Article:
Prohibition continued even after DMK founder C N Annadurai formed his first government in 1967. However, when the party came back to power with a landslide victory in 1971, the bold DMK suspended prohibition. Ever since, prohibition has been wavering. It was the then DMK Chief Minister M Karunanidhi, who opened the State’s alcohol floodgates in 1972, stating that Tamil Nadu could not remain an island when liquor was freely flowing in neighbouring states, especially Kerala. “Tamil Nadu cannot serve as camphor in the midst of raging fire,’’ was Karunanidhi’s infamous justification for lifting prohibition. Yet, he reintroduced prohibition in 1973. His successor, actor turned CM M G Ramachandran, who came to power in 1977, relaxed total prohibition but brought in strict regulations and made liquor available only to permit holders. However, he could not sustain the drill and gave it up in 1980. The State saw the mushrooming of arrack and toddy shops too, when the DMK came to power in 1989. The DMK people made huge money from liquor business and became billionaires.
When J Jayalalithaa took office as CM in 1991, the first file she signed brought the shutters down on arrack and toddy shops. In 2003, another major change swept the State’s alcohol policy. The AIADMK government took over the sale of IMFL (Indian Made Foreign Liquor) and opened TASMAC shops to tap the huge revenue that was flowing into the hands of private parties.
Today, liquor flows freely across the Tamil state at par with other states were no prohibition is a law.
The anti-liquor movement in Tamil Nadu has not made the AIADMK government budge and bring in liquor prohibition as the ruling ADMK has massive majority in the assembly and its freebies ocer up the impact of anti-liquor movement.
Recently, parties like Pattali makkal Party (PMK) of Ramadass and the Bharatiya Janata Party have organised demonstrations and women’s rallies. Referring to reports that liquor worth Rs. 150 crore was sold on Deepavali, generation of revenue should not be at the cost of savings, social health and families. BJP had devised programmes to attract different section of voters, particularly the youth. People from various walks of like, including many not connected either with the BJP or Narendra Modi, are showing interest in working for a change. The BJP says the party would utilize the non-conventional media, including social media, to reach out to the first-time voters in the age bracket of 18 and 25 years.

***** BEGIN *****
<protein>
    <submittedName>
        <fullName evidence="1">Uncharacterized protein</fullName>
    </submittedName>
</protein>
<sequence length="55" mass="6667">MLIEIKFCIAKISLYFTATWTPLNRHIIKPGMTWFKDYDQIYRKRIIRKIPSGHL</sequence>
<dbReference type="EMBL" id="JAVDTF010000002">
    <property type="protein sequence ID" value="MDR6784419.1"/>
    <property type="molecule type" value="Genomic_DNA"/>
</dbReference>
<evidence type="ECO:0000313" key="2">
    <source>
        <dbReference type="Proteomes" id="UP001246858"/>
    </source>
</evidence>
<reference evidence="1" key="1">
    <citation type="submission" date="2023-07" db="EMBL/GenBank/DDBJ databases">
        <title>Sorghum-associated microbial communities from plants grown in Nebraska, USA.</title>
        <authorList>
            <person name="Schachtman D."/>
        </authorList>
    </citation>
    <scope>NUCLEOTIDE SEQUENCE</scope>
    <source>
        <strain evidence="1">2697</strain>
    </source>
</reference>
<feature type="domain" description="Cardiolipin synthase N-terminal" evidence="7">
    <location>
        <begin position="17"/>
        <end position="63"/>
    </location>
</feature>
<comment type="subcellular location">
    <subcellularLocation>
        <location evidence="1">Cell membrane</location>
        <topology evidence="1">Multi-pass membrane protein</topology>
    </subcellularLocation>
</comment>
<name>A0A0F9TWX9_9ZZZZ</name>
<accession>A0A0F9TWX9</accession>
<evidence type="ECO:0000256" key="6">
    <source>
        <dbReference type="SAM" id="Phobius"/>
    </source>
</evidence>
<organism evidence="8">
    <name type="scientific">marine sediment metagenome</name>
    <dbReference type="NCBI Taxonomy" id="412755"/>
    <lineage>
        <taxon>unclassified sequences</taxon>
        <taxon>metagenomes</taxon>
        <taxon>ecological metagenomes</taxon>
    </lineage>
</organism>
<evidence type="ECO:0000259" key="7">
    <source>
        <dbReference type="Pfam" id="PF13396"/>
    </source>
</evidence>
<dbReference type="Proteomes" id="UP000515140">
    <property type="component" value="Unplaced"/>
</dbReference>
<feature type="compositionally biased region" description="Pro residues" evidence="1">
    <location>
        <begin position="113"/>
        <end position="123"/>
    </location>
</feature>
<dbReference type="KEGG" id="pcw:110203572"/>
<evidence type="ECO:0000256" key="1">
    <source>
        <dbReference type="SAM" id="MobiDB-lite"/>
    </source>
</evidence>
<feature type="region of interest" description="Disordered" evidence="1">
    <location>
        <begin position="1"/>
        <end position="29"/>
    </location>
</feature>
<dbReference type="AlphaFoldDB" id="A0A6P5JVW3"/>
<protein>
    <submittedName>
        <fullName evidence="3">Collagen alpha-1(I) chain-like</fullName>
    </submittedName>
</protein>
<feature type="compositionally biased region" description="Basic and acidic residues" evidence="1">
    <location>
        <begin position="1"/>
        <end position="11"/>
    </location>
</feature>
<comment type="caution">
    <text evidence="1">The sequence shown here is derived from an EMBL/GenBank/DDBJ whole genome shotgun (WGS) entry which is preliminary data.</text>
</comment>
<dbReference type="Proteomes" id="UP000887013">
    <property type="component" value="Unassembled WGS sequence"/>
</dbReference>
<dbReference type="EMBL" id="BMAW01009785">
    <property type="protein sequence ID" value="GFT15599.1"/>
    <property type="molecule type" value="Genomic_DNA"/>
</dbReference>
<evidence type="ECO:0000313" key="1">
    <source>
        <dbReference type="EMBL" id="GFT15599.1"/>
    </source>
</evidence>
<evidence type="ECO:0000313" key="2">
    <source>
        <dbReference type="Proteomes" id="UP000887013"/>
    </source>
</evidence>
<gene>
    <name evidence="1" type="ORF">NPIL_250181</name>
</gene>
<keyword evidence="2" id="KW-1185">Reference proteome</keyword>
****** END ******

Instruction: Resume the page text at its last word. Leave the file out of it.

BJP’s focus is not on people’s agonies but on enhancing BJP’s tally from TN and the south.
Representatives of over 300 Tamil women self help groups located in and around Gandhigram have decided to intensify the anti-liquor campaign and have pledged to make at least one village liquor free zone. To begin with, the representatives along with other members of SHGs interacted with youth, farmers, workers and elders in villages around Gandhigram local panchayat and spread the message regarding the ill effects of liquor. They also met students in school and colleges and inspire them to take an oath against liquor.
Addressing the SHGs meet in this connection at the Gandhigram Trust campus at Gandhigram near Salem, organizers of People’s Federation Against Liquor and Gandhian Sasi Perumal said that that role of rural women in eradicating liquor was vital. First, women should bring about a change in the minds of the male members in their family and then in their neighbours. A small effort taken by women in each family will certainly snowball into a great movement and ultimately create a strong and healthy society, he advised. “What we need is a will and a determination to stop this evil and create a change in society,” a leader added. Addressing the gathering, Gandhigram Trust trustee M.R. Rajagopal said that women members of 1,500 SHGs, comprising 30,000 members under its control will spearhead the campaign against liquor at villages within their work area. Representatives of SHGs from Nilakottai, Athoor, Kodaikanal, Andipatti and Gandhigram participated.